April 2, 2018

Trends you need to know in the Environmental, Health, Safety, Quality, Risk and Training space for 2018 – Part 4

As new trends emerge, others are making a comeback. For instance, recognition and reward programs are once again gaining ground and are used to initiate positive reinforcement in the workplace.
Since the Pillars of Engagement have become more widely understood, recognition and reward are again on top of the safety and performance conversation agenda.
The high performers
High performing teams receive recognition or praise six-times more frequently than poor performing teams, so before you reach for your purchase order to buy another hat or cooler bag with a safety slogan emblazoned on it stop!
I know what you are saying, “we took away the stats, how are we going to know.” and the answer is simple, you will understand it when you see it.
Reward and recognition have moved away from “we did good safety” to “we are doing good work.” and safety is just part of that doing good work.
When we think recognition and reward – think instantaneous and inclusive
Continually recognising that employees are doing a good job and coaching when they are not, has been shown nine out of ten times to be more beneficial than if there is an end of year one-off reward.
There is a plethora of information and evidence explaining why performance bonuses do not work – it is not surprising then, that most companies stopped doing them a long time ago.
Let us be clear; performance bonus is not the same as recognition; recognition is a one on one conversation human to another human about what that person is doing or has done well, encouragement if you will.
We are finding in organisations where rewards are done and are useful, the reward cycle occurs mid-year, with the end of year celebrations not remotely connected and often phased out for a more personal and relevant activity.
If you are thinking rewards think these three questions:
  • Did the organisation perform well financially?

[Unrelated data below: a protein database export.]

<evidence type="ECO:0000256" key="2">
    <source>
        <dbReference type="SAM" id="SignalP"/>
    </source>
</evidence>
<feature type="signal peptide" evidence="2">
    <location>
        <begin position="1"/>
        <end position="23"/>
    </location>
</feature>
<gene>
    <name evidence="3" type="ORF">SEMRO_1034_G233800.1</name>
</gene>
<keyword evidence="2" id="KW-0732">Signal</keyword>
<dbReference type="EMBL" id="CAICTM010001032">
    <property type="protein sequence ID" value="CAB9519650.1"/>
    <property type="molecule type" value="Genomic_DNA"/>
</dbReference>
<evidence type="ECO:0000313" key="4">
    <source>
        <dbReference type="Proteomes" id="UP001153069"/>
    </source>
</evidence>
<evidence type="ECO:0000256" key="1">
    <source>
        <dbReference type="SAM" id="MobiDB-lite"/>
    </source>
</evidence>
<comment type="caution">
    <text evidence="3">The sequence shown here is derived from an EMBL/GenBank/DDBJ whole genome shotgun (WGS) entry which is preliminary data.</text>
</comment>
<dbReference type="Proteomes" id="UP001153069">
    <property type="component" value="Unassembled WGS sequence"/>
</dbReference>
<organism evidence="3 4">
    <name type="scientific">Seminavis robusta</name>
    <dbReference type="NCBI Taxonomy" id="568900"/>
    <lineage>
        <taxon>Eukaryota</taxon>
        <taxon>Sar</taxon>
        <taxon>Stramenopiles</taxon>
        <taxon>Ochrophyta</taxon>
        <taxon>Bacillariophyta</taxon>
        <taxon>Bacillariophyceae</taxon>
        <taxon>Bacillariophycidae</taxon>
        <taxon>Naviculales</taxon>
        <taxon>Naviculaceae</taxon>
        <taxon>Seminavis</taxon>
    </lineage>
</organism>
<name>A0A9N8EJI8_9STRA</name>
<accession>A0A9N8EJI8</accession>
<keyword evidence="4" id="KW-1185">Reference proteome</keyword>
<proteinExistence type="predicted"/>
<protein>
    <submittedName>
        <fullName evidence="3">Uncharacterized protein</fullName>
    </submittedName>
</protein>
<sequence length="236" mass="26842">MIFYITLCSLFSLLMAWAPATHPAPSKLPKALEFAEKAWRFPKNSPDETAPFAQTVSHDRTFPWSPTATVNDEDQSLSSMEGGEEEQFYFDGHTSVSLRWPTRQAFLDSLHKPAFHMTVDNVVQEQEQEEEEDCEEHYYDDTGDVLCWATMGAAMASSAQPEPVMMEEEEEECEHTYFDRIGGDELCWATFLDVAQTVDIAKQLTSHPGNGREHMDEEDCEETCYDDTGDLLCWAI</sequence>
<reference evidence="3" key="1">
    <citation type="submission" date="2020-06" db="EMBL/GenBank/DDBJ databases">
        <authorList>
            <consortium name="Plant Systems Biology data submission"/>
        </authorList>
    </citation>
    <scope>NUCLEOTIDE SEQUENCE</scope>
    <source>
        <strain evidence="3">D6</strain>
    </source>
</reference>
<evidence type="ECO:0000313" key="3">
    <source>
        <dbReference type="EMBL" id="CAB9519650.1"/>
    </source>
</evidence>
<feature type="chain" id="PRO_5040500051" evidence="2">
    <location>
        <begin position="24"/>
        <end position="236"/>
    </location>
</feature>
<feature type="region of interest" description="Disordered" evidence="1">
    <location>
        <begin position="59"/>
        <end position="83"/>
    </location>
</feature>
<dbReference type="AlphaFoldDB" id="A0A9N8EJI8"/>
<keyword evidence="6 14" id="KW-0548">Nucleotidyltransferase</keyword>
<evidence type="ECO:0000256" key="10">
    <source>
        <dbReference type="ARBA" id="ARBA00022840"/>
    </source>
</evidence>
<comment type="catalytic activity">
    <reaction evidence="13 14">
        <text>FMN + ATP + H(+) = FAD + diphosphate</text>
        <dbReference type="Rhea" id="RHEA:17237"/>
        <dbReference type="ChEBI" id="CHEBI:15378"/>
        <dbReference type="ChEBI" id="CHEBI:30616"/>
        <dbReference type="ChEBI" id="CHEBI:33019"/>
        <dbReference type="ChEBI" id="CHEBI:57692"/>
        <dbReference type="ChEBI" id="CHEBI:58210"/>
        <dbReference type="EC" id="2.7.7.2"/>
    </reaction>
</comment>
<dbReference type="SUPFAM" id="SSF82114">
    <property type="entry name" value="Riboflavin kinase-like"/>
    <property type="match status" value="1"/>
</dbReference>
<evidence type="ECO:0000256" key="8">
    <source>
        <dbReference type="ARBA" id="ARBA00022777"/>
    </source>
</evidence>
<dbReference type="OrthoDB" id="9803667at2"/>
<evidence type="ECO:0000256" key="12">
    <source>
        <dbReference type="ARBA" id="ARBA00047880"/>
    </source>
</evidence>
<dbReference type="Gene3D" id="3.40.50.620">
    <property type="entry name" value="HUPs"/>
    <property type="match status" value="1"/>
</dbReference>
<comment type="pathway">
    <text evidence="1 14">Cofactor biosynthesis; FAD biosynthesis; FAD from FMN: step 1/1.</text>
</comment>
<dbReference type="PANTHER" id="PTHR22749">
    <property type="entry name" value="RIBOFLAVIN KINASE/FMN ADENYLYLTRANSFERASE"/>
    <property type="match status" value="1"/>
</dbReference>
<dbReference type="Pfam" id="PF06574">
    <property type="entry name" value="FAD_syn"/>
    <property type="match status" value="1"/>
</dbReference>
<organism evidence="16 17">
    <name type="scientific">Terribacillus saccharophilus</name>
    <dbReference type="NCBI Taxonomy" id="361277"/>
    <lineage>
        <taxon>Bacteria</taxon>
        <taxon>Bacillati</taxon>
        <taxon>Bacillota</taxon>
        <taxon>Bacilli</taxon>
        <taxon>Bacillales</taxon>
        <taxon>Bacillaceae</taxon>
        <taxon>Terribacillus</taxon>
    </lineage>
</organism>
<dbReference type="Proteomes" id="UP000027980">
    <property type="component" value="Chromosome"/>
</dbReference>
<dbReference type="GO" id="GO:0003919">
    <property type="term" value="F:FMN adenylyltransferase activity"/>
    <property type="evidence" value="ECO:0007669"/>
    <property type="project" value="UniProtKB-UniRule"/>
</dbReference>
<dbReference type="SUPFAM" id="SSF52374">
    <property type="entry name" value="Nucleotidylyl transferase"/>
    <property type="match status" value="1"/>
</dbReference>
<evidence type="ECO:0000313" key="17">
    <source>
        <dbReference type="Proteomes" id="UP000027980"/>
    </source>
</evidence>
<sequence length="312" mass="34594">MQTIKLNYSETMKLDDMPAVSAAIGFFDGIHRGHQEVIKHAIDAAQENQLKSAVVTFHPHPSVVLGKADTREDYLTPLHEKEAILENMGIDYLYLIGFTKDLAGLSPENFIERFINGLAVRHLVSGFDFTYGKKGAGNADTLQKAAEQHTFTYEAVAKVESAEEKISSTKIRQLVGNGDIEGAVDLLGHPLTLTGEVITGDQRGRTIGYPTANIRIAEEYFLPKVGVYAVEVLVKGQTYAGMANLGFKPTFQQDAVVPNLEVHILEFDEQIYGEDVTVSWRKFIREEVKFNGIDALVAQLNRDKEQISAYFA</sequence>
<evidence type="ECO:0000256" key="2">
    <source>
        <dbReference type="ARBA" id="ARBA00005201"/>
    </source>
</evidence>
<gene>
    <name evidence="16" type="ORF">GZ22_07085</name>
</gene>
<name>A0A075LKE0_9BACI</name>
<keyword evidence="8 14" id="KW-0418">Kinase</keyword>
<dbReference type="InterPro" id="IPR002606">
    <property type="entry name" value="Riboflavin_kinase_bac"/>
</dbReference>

• Did we manage to keep our eye on costs and not do anything that increased them without planning?
  • Did we get good results from our employee survey and our customer survey?
The takeaway
It is often hard to get people to work as a team if their incentives are individually based. The other spin-off of this type of reward program is that annual development plans are what they are intended to be – a job fit, succession planning and development tool. Not connected to individual rewards except if capability, capacity and cultivation have increased.
There were many and varied exciting developments in the EHSQRT space, and I look forward to sharing more of them with you in coming editions. Until then remember great teams and greater organisations are merely a matter of ensuring people are HEARD – Honoured, Encouraged, Asked, Recognised and Developed.
Cheryl A Daley – CEO, Boutique Consulting Firm (Previously Leadership Headquarters)
Apart from a six-year stint as a GM of Operations for a manufacturing company in Sydney, Cheryl has a history spanning 20+ years in the EHSQT and business performance space in Australia and overseas and has worked in most industries and sectors.
Cheryl identified several years ago, after spending some time on an Industry Association Board and then as an Executive Officer for another Industry Association, that EHSQT was transitioning yet again.